So many people hit their young-adult years believing control is all about saying yes to those things they were previously denied. I think it takes us a bit longer to figure out that often the best way to exhibit our control is by choosing to say no to those same things. I guess you could call this the difference between control and self-control. So often we think control is about finally making sure we get what we want. Self-control, however, is more about making sure we get what we need.
Self-control is not easy to come by, requiring the long view over instant gratification and initially appearing harsh, unpleasant, and virtually impossible to employ. It requires practice, patience, and perseverance. Self-control presupposes an intimate knowledge of self, knowing what is and is not good and appropriate for you. It’s the anomaly of the person who is able to put down work and go home at the end of the day, saying no to the urge to stay another hour (when you consistently find yourself – once again – being the last one in the office to lock up).
Self-control in Scripture is interesting and sometimes amusing. Here are some examples from the Old Testament that talk about what happens when you have self-control and what happens when you don’t:
Better a patient man than a warrior, a man who controls his temper than one who takes a city. (Prov: 16:32)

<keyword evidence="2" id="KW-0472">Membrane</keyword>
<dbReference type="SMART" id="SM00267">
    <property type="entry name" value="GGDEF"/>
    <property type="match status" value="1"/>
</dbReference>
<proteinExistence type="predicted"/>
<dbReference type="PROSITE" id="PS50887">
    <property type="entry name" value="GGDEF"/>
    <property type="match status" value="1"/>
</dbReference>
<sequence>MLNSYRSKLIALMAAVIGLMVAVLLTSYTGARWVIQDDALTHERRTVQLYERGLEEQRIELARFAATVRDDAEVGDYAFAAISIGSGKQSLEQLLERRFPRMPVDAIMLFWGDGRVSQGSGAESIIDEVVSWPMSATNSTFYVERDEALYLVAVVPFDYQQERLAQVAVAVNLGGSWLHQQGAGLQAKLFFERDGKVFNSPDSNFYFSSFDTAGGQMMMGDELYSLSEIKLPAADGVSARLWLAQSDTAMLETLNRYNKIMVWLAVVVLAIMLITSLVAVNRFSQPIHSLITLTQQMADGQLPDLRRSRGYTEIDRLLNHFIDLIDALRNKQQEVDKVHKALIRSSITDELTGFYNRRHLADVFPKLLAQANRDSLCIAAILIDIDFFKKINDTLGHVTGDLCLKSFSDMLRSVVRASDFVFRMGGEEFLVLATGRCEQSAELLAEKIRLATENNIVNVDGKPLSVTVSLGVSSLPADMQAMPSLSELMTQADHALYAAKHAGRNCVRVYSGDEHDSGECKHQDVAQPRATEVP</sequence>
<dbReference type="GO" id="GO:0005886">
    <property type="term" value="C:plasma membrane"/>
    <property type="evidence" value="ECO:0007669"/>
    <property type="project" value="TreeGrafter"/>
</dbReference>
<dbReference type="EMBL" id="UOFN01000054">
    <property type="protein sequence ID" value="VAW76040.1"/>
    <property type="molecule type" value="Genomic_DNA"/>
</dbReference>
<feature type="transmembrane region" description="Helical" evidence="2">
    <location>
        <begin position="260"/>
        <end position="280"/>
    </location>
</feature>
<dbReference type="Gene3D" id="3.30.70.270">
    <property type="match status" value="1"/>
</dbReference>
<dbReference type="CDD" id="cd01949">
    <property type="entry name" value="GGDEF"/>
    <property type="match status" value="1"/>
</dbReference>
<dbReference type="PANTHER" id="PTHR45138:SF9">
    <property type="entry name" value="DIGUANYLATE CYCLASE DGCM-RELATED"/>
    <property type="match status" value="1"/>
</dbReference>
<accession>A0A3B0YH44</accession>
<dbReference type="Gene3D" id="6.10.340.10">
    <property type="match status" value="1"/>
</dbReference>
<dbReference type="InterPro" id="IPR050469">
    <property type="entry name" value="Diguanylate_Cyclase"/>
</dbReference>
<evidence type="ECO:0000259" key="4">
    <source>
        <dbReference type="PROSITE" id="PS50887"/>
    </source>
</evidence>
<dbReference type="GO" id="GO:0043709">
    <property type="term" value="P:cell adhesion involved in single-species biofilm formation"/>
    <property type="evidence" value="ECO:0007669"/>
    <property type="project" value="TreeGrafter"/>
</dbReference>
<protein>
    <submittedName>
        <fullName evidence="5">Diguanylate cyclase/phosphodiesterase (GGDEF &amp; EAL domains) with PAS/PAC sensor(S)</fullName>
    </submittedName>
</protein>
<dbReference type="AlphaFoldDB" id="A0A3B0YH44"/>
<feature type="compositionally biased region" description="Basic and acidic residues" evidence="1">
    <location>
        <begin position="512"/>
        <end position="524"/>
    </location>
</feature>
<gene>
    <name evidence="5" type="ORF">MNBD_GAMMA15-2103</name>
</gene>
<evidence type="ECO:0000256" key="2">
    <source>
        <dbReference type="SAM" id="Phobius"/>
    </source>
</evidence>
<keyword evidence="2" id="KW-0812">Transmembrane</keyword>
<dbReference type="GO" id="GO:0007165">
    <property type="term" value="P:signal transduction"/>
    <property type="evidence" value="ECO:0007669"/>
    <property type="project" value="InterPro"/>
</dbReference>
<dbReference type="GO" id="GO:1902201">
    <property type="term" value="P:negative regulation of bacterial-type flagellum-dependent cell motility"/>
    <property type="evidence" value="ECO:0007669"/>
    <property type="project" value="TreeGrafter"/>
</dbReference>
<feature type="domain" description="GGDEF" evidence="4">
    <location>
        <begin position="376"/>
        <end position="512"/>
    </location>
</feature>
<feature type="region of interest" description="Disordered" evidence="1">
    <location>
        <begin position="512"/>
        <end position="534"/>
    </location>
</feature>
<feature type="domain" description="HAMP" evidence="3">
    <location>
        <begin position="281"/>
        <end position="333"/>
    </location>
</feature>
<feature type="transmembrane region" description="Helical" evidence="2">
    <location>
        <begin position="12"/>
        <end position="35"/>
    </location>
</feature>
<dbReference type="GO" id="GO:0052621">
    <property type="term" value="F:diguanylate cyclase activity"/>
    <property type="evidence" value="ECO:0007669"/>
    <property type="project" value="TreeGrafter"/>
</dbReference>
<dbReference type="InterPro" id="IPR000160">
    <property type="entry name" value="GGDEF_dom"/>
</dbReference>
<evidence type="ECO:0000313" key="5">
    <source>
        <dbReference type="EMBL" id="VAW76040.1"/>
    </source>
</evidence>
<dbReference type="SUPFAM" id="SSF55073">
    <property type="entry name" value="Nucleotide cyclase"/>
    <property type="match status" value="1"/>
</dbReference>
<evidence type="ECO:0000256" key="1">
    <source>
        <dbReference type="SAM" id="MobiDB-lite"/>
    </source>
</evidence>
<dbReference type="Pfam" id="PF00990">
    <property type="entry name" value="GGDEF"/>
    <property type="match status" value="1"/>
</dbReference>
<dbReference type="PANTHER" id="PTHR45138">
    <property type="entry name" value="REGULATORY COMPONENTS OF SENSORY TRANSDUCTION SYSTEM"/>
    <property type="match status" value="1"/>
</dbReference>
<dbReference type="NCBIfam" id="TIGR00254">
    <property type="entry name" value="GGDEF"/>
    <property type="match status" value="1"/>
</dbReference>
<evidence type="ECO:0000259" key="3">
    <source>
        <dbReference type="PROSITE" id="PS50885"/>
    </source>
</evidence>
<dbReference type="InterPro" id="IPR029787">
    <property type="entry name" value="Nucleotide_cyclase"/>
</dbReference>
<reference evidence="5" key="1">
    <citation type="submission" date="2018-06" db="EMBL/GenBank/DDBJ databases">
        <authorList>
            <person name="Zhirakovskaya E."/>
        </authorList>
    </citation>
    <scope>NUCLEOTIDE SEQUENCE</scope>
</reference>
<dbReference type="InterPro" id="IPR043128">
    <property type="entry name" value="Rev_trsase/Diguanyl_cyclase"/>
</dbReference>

The warrior says yes to the battle while the patient man says wait. Being able to control your temper can be more of a triumph than engaging in the battle.
Like a city whose walls are broken down is a man who lacks self-control. (Prov. 25:28)
Self-control is a valuable defense against all kinds of problems. If you lack it, you leave yourself wide open and vulnerable.
A food gives full vent to his anger, but a wise man keeps himself under control. (Prov. 29:11)
Giving full vent to anger or any excessity rarely produces the fruit you expect or projects you in a positive light. Anger may get you what you want, but it robs you of what you need, especially in relationships.
The New Testament is certainly not silent where self-control is involved. It is listed as one of the fruit of the Spirit in Galatians 5:22-23. Its value is recognized and affirmed in 1 Thessalonians 5:6 and 8. Leaders in the church are to be self-controlled (1 Tim. 3:2; Titus 1:8; 2:5). Self-control is valued across the age spectrum (Titus 2:2, 6). Each person is instructed to exercise self-control (1 Peter 1:13; 4:7; 5:8).
it is obvious that self-control is a virtue and a value. It can also, sadly, be in short supply in life. You know it is good. You want to be able to exercise control over self. None of us want to admit we aren’t able to control ourselves. So how do you develop a better grasp of saying no? The answer, of course, lies within each person.
Authored by Dr. Gregory Jantz, founder of The Center • A Place of HOPE, and author of 38 books. The Center creates individualized programs to treat behavioral and mental health issues, including eating disorders, addiction, depression, anxiety and others. If you or a loved one is struggling with past abuse, The Center is here to help. Our team is skilled at navigating these sensitive issues. For more information, fill out this form or call 1-888-747-5592 to speak confidentially with a specialist today.